Moving to plain-bearing crankshafts

To remedy that weakness, Porsche moved to plain-bearing crankshafts with the Type 692/1 engines with 1,587 cc, which were introduced in 1959. For 1962, Porsche increased displacement to 1,966 cc with the Type 587, and the Carrera 2 was born.

Horsepower ranged from 130 with a redline at 7,000 rpm in street applications (Type 587/1), up to 180/185 horsepower and 8,000 rpm in 904/Elva-Porsche competition cars (Types 587/3 and 587/3A).

Great then, valuable now

Today, 4-cam Porsche race cars are very desirable and valuable: 550, 550A, RS60 and RS61 Spyders; Carrera Abarths; 904s; and a few special race cars. These cars trade between $2,500,000 and $6,000,000, and factory team cars that won class or overall at prestigious races such as Le Mans, Targa Florio, Daytona or Sebring are worth even more.

The most-desirable 356?

Street 356s frequently ended up in competition, especially Speedsters and GT coupes, often with competition-enhanced suspensions, weight reductions and engine upgrades. Once the plain-bearing cranks came online, street and touring use became less of a maintenance risk.

Street 356 Carreras are desirable outside the Porsche aficionado market, along with 356 Speedsters. They have been in their own bull market for 10 years.

Among the models built in more than 20 units, the top of the pyramid is the 1958–59 aluminum-paneled 356A GT Speedster. Next comes the steel-paneled 1957 version, followed by the Carrera 2 cabriolet.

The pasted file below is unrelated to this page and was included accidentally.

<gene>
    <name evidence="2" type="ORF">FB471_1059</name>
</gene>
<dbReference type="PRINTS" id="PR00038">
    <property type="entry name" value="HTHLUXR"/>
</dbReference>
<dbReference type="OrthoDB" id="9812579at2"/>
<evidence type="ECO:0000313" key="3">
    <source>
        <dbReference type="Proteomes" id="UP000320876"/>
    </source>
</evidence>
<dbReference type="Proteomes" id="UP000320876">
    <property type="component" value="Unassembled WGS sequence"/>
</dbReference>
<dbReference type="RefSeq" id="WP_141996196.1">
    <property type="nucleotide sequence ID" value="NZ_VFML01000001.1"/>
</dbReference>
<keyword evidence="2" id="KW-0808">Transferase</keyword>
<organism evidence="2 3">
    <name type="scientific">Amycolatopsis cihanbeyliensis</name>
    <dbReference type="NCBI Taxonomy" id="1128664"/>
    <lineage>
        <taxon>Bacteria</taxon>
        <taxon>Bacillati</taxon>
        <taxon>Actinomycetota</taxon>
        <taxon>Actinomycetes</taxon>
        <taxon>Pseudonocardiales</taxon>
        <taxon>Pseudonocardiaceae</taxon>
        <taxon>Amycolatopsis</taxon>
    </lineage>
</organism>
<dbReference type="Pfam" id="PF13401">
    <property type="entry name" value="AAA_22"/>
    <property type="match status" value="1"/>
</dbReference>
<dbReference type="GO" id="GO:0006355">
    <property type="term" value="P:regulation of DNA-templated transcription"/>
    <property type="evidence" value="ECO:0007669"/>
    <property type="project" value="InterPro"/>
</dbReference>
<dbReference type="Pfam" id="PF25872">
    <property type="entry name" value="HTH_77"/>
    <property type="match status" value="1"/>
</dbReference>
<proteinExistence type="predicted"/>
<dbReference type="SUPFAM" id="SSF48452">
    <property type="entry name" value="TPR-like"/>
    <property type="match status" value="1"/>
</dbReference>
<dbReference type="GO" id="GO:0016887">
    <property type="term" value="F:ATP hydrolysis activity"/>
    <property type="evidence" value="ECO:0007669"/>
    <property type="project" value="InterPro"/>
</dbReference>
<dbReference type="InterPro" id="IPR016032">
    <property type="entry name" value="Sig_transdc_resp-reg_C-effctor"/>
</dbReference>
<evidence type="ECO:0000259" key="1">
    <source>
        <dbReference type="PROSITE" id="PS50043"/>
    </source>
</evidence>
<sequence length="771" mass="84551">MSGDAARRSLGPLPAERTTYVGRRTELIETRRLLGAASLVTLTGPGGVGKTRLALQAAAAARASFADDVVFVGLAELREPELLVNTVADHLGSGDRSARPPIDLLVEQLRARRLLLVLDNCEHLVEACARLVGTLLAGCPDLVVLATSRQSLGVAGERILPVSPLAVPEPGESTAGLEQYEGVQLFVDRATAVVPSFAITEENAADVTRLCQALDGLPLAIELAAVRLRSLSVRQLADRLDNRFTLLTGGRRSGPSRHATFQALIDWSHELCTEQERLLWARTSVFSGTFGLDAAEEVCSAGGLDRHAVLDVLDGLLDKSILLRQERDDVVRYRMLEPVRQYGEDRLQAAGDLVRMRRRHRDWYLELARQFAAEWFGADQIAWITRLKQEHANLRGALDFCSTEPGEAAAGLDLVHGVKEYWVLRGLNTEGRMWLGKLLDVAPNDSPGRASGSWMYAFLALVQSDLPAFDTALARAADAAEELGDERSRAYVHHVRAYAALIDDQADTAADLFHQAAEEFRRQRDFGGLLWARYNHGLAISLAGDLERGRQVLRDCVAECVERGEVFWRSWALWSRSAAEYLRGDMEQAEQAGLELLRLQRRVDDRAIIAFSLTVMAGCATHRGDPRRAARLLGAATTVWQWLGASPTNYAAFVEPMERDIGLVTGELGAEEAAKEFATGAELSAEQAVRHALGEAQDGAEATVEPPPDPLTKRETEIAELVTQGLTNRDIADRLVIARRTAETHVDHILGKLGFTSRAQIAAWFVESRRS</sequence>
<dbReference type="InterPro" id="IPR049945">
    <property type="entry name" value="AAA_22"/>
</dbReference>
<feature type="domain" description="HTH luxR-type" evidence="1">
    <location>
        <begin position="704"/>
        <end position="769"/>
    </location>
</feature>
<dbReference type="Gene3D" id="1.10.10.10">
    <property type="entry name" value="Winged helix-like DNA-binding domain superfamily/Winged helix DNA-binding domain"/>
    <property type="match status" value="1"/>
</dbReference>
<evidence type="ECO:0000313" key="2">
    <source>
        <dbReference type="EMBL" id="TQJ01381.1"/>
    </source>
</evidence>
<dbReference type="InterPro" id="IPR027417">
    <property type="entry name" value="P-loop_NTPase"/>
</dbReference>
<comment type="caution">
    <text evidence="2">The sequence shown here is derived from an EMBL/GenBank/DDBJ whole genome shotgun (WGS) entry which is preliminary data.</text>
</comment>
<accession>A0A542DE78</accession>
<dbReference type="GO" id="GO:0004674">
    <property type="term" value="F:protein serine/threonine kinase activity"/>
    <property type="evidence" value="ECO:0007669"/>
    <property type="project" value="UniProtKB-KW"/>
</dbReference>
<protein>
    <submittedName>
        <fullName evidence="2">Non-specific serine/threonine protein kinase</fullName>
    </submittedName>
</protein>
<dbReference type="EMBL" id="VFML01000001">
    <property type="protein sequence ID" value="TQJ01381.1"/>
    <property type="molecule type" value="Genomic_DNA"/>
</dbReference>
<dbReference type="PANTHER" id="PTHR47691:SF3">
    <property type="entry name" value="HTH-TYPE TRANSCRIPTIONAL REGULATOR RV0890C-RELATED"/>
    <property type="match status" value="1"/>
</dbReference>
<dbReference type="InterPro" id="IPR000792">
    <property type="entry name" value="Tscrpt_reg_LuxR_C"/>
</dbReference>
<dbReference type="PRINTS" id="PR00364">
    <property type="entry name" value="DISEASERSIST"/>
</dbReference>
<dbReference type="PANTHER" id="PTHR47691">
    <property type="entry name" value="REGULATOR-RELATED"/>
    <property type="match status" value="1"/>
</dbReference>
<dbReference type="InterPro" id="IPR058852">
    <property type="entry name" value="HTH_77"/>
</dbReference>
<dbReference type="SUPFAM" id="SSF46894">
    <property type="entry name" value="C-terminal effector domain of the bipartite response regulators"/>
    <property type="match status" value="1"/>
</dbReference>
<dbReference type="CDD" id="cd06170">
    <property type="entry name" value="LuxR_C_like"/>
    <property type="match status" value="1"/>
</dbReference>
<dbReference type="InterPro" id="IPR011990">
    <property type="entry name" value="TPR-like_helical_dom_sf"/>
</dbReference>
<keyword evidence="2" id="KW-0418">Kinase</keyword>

Scarcity usually helps collectibility

These Carreras are excellent cars to drive, and they are relatively rare. Porsche built 1,168 4-cam 356 Carreras. Our subject car is a 1963 Carrera 2 cabriolet, one of 96 Carrera 2 cabs built — all on 356B/C “T6” tubs.

The 1962–63 Carrera 2s were the first 356s with disc brakes, lightweight “annulars.” These brakes were Porsche’s own design — based on period aircraft equipment. Starting in 1964, Porsche used heavier — but more affordable — ATE disc brakes on all their cars. These brakes were built to Porsche specifications on license from England’s Dunlop firm.

Mostly original

The Bonhams car had a well-documented history of five owners. It had been with its last owner for 30 years. The car was in used condition, and it was far from concours. It was potentially a good driver that could be restored later. It also was a largely original example, with Kardex-number-matching engine, P97243, and original colors of Signal Red over a black interior. It was fully repainted in 1986. It featured original-appearing interior and trim with a nice patina.

Switzerland’s Armin Baumann, an excellent 4-cam mechanic, rebuilt the engine some years ago. Before its recent reinstallation, the engine was thoroughly checked out by Karl Hloch, another highly skilled mechanic, and all the other mechanical aspects were refurbished.

A fair deal

Against a pre-sale estimated range of $1,100,000–$1,300,000, this Carrera 2 hammered sold for $905,000 for a total of $1,000,500 after buyer’s premium (12% on first $250,000, 10% above that).

That was a relative bargain for a largely original, numbers-matching Carrera 2 cab — albeit of driver quality. During the past two years, concours examples have been over $1.5 million, and one approached $2 million.

This sale reflected the softening overall market, and it was slightly weaker than expected.

This car was well bought — pending market developments over the next year. ♦

(Introductory description courtesy of Bonhams.)